Business As Usual

Power women in coffee farming

Jerni May H. Camposano - The Philippine Star

MANILA, Philippines - There are people who just can’t function unless they have a cup of coffee in the morning. While you enjoy your cuppa joe, have you thought about the processes involved or the people who are responsible for your daily dose of caffeine fix?

In the Philippines, there are nearly 276,000 coffee farms, with about 79.4 million trees, based on data from the 2002 Census of Agriculture. The industry is dominated by small farmers, according to the Department of Agriculture.

To promote industry sustainability, leading coffee brand Nescafé works with various stakeholders in the Philippine coffee industry. In 2010, Nestlé rolled out the Nescafé Plan, a global initiative that supports responsible coffee farming, production, and consumption.

In the Philippines, women have been actively playing a role in transforming coffee farm management to create shared value for working and future generations of coffee farmers. Agronomists Jereme Laurente and Karen dela Cerna are two important players in the Nescafé Plan’s collaborative effort with various stakeholders in the local coffee industry.

Laurente, an Agriculture graduate from the University of the Philippines-Los Baños, has been an agronomist for the past 16 years. After working for more than a decade for a banana plantation company in Mindanao, Jeremie joined Nestlé and was tasked to handle, check, and monitor facilities and operations in Regions 10 and 13.

“We give free training to farmers, those who are yet to start coffee farming and the existing ones who want to develop and gain more knowledge about coffee,” says Laurente. “The training aims to give them an overview of the coffee market: from the basics of planting until harvesting coffee while at the same time providing hands-on training to the participants.”

For dela Cerna, who came from a family of agriculturists and finished a degree in Agribusiness Economics from UP Mindanao, fieldwork was what suited her better than a desk job. After working in the field as a research assistant for an agricultural project, dela Cerna found her calling and continued working closely with farmers.

“I saw that through our efforts to educate them, their family’s lives become better. When I joined Nestlé, I love it that we help farmers improve their income along the chain. We know they can earn more – like how they cultivate their land, how to earn post-harvest, how they can market their produce with better prices. Nestlé is with them every step of the way to increase their income,” explains dela Cerna.

According to Laurente, 70 percent of the volume of coffee beans that Nescafé purchases annually is produced in Northern Mindanao. Through the Nescafé Plan, the company has forged partnerships with the government to roll out programs to strengthen coffee farming in these regions.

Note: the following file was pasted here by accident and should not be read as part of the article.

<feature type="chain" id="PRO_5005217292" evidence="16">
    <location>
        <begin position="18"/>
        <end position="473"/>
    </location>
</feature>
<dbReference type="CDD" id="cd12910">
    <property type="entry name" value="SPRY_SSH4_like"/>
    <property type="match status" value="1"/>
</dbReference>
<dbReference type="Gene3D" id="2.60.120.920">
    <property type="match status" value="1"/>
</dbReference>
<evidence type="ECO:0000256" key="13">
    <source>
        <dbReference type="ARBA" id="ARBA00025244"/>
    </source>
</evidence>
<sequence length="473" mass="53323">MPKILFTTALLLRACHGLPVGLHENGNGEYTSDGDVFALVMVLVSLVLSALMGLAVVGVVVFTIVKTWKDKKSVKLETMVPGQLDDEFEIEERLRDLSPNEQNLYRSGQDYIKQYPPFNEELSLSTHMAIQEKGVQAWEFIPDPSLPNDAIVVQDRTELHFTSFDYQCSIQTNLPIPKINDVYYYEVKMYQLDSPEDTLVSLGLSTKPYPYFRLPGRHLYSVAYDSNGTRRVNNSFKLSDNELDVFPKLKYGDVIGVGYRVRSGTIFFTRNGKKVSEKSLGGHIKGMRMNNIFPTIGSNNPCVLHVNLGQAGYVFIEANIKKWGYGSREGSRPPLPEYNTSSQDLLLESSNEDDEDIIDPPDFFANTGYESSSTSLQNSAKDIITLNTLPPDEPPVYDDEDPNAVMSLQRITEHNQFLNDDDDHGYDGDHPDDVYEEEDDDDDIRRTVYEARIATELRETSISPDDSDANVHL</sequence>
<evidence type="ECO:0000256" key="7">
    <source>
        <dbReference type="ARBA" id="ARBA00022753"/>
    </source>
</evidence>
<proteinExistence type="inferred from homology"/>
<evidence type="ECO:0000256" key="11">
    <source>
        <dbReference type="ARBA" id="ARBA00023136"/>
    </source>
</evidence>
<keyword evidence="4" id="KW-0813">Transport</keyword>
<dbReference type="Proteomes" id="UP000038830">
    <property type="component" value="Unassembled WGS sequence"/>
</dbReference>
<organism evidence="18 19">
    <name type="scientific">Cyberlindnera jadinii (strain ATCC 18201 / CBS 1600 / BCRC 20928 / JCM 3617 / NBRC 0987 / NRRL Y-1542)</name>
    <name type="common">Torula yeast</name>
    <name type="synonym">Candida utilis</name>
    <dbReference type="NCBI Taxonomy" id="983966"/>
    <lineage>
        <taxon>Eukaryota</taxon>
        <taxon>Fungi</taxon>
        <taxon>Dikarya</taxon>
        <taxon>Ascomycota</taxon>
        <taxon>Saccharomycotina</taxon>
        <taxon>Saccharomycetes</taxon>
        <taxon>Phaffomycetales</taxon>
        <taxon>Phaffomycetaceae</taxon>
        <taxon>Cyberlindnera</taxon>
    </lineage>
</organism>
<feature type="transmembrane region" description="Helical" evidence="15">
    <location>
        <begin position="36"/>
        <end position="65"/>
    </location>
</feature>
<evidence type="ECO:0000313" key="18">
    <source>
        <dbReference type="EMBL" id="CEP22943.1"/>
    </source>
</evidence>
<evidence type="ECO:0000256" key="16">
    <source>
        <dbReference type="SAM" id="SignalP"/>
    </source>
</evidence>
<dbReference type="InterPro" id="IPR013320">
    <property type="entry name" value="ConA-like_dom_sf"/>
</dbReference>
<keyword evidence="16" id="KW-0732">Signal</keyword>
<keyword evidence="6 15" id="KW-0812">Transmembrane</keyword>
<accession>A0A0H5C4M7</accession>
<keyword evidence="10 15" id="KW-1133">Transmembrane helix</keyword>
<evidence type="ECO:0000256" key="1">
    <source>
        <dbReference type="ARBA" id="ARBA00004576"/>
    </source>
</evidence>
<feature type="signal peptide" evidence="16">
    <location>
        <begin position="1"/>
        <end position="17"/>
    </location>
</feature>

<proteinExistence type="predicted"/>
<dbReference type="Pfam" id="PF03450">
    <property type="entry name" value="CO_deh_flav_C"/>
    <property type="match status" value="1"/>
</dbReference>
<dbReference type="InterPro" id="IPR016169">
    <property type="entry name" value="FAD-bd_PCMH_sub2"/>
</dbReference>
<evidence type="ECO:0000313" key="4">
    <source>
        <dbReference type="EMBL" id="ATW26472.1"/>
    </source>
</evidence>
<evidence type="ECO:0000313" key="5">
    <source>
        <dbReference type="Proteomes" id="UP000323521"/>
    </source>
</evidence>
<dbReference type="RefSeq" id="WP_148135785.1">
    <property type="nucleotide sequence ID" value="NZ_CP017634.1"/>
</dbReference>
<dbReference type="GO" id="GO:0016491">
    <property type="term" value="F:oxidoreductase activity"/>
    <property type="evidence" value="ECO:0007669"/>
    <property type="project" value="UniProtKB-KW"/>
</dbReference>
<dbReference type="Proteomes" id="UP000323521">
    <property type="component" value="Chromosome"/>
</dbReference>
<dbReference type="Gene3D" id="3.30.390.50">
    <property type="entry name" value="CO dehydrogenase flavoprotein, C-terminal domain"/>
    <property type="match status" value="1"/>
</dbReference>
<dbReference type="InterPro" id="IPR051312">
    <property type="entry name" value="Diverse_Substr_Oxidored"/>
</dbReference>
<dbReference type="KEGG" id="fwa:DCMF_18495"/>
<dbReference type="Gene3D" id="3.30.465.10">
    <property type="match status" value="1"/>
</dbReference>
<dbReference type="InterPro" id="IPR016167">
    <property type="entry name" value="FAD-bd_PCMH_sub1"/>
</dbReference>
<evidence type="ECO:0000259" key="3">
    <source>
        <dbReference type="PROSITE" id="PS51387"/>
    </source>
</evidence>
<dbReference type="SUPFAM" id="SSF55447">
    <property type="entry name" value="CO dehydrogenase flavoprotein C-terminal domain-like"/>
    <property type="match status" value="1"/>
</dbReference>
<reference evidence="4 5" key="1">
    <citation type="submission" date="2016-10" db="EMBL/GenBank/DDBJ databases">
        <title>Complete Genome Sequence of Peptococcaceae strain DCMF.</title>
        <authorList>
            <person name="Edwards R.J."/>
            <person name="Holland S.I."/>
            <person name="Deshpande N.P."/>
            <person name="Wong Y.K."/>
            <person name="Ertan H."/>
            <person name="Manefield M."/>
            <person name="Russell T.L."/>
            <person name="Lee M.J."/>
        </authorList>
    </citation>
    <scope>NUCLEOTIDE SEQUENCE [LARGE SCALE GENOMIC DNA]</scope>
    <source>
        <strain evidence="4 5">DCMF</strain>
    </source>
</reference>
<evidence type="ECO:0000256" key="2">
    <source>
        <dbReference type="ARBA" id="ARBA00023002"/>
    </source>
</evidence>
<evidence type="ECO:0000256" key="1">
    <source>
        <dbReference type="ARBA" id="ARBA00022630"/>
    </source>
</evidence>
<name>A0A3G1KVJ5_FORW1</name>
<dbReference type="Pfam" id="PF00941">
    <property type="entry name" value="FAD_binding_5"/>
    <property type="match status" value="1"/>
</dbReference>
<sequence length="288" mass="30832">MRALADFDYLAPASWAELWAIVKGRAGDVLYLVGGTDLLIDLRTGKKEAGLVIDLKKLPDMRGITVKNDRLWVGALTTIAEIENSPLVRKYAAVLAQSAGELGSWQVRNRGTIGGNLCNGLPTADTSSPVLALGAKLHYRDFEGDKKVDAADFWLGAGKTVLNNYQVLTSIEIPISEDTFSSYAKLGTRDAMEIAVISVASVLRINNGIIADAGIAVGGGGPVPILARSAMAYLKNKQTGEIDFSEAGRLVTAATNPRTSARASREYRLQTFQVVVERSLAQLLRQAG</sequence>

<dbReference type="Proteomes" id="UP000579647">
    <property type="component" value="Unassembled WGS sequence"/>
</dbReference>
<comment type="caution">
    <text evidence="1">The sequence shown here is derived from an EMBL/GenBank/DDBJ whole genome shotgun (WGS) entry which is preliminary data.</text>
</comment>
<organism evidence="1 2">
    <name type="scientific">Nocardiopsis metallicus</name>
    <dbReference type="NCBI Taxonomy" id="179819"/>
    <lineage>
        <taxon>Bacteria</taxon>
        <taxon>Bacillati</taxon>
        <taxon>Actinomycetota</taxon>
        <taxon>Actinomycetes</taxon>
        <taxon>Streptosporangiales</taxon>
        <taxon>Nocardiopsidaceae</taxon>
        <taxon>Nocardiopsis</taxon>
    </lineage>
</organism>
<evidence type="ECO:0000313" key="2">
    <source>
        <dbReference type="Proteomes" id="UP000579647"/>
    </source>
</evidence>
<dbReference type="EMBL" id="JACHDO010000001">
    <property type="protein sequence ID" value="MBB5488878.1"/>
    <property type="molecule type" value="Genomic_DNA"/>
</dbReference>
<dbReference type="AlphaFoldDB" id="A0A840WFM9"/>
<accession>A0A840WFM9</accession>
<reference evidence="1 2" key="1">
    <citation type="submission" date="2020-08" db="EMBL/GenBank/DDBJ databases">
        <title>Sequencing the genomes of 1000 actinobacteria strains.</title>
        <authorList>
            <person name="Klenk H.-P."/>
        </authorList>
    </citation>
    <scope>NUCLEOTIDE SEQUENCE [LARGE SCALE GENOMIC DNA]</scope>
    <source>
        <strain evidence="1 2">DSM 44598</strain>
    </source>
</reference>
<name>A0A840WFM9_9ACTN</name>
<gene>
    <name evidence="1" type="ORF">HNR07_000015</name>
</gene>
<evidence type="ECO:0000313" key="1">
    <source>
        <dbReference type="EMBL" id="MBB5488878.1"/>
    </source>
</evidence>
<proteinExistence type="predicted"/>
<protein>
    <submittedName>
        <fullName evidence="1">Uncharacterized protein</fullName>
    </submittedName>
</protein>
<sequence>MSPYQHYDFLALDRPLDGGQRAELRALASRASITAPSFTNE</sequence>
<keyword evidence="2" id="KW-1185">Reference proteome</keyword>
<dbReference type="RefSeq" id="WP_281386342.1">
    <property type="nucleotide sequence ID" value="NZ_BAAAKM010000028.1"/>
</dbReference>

“Our facilities there are for seedling production. We also have composting operations, which are given to farmers for free. These are waste products from factories that we convert to fertilizers that our farmers can use. There are also demo farms that we made accessible to farmers for them to learn about new technologies in coffee farming,” she explains.

Laurente says that about three to five percent of the more than 3,000 farmers in her regions are women. “In Northern Mindanao, the role of women in coffee farming is more on decision-making and financing,” she observes. “It’s usually the women, the wives, who decide on matters such as expansion or procurement of additional equipment as well as marketing the goods. They are the ones who attend trainings because the men are hard at work in the field. So in terms of education and knowledge, the women farmers play a big role especially when they share their knowledge from the trainings and influence decisions.”

Dela Cerna adds that in the whole process of coffee farming—planting, harvesting, weeding, rejuvenation, sorting, and buying—a woman’s trademark traits of being detail-oriented and patient are significant factors. “In harvesting, if you want quality, you need to pick just the red ones from the green ones because our coffee here in the Philippines has a unique characteristic. Women also have the eye for detail when it comes to sorting. They sort because they aim for a better price which is Grade 1 for Nestlé,” she explains.

Laurente and dela Cerna admit that the job is not easy. There are times when they have to walk a few kilometers or climb mountainous and rugged terrains to reach coffee farmers. They reveal that there are roads even a motorcycle could not tread so they walk together with the farmers. Security, especially in certain areas of assignment, is also a factor to consider.

But both find fulfillment and a different kind of high whenever they see coffee farmers succeed and live a better life, thanks to their hard work and patience to reach out to them. These two power women also acknowledge that there is an exchange of knowledge whenever they deal with coffee farmers: they train them on the processes and technology while also learning about this particular industry from the experience and expertise of the local farmers.

“The coffee farmers have become our extended family. For them to welcome us into their homes, that is priceless,” muses Laurente.

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